Last week, Parliament debated the “Let Us Dance” petition, which has gained 145,526 signatures in the past couple of months. It is a response to the complete closure of night clubs, events and festivals since the beginning of the first lockdown, and the fact that unlike theatres, cinemas and other cultural institutions, they have received very little governmental financial support. As a consequence, historical music venues across Britain are at risk of closure and thousands of people have lost work, without any reassurance they can go back one day.
The petition simply asks ministers to “extend funding to nightclubs, dance music events and festivals as part of the £1.57 billion support package announced by the Government for Britain’s arts and culture sector to survive the hit from the pandemic”.
This petition should not have been necessary. The logic of the request is irresistible, especially considering state support of other sectors in the arts, that the government’s evasion of the UK’s fifth largest sector must be critically explored. Did they really just forget about the many promoters, club owners, DJs, MCs, sound engineers and bar workers who provide millions of people across the country an opportunity to dance, socialise and reboot? Did the government decide to have a power nap when the inclusion of one of the country’s biggest tourist attractions in the cultural support package was under discussion? Was everyone on holiday when 72 per cent of night clubs had to make over half their employees redundant, with 75 per cent of grassroots venues across the UK now at risk of closure?
The sentiment experienced by this industry is epitomised by a tweet by the former Conservative Health Minister, Edwina Currie:
“If your industry is making nil money right now, with nil customers, with no prospect of recovery for ages…please, I beg you. Go do something else. It might not be as glamorous, but it could also be useful. An education, even…”
A further kick in the teeth for clubs were the crippling restrictions, including a ban on all singing and dancing. And why is recorded music not allowed to be played above 85 decibels, when live instrumental performances are not under the same restriction? It appears clubs, raves, and much of British nightlife are being targeted. One is forced to wonder why. The mixing of recorded music by a DJ to build moods, tell stories and get people dancing is an art form — one that is perfected over years of work. Thus words like Currie’s reveal an embarrassing ignorance of many careers that allow for an activity that much of the population, especially the young, build their entire week around. So why the penalisation?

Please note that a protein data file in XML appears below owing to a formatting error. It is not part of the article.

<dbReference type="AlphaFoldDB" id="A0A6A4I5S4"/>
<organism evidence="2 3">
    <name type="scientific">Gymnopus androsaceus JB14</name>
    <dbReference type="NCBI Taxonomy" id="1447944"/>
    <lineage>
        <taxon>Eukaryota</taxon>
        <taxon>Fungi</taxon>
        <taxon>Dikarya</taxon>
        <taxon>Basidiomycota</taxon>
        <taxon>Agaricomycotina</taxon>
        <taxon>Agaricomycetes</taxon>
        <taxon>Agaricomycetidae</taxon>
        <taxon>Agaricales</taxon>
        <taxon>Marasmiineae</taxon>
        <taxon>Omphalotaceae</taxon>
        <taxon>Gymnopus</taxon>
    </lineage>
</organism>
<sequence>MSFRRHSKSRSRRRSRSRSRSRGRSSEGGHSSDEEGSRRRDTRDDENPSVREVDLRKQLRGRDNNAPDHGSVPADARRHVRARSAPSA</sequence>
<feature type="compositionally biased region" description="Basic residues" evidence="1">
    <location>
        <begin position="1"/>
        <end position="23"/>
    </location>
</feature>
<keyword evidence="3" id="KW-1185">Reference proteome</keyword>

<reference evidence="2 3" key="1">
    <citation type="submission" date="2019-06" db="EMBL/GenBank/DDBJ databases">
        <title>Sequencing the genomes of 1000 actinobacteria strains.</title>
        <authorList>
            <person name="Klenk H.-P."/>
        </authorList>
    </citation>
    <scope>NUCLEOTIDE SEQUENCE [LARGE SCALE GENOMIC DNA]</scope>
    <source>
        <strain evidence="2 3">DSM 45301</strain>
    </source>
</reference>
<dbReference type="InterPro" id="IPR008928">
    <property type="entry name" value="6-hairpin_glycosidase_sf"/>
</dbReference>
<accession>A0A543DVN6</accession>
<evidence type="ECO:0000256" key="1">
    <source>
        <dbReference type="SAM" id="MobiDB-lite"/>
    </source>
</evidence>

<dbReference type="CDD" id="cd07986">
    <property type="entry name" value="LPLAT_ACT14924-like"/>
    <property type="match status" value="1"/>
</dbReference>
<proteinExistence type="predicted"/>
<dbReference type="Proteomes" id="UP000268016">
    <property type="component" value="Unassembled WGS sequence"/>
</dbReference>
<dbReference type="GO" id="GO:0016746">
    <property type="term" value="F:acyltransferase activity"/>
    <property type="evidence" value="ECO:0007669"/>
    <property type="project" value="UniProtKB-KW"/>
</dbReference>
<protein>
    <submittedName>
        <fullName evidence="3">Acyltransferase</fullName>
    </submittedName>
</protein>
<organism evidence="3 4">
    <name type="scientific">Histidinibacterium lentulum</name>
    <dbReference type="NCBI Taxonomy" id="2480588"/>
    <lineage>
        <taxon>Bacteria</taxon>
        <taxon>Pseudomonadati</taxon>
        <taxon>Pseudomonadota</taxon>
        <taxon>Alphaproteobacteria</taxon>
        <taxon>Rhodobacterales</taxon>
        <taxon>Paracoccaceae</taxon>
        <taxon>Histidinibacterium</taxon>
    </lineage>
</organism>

Perhaps we can find the answer in the genesis of British club culture: the Sound System. The Sound System is the precursor to “rave culture”, and still remains at the heart of so much British music and nightlife. What is a Sound System, you ask? It’s a big question, but for the purposes of this short article, I will simply define it as a unique set of equipment that often plays bass-orientated music to crowds, run by a sound engineer, a DJ and an MC (who speaks into the mic). It is an extraordinary technological, cultural, political and artistic achievement. Invented, developed and globalised by Jamaicans and the Afro-Caribbean diaspora during the later 20th century, for many Black people in Britain the Sound System is an integral part of their identity. Nearly 40 Sound Systems play at Notting Hill Carnival, which is one of Britain’s biggest annual events, and a true celebration of Black culture.
This is beautifully explained in the recent Dub Exhibition at the Museum of London, which I hope will reopen in December when the present lockdown ends. The show chronicles the Dub genre with words, photographs, film and music. A child of Roots Reggae music, Dub is synonymous with Sound System culture. A “dub” track was the B-side of a vinyl record, in which the vocals of a song would be subtracted, thus leaving just the instrumental, allowing the MC to vocalise over it during a Sound System performance. This idea was developed by Sound Systems and music producers in the UK, creating the genre that, during the 1970s and beyond, became what the exhibition’s Sistah Sheer Levi-Stuart calls “the expression of the African spirit, freedom and rhythm, passion through generations”.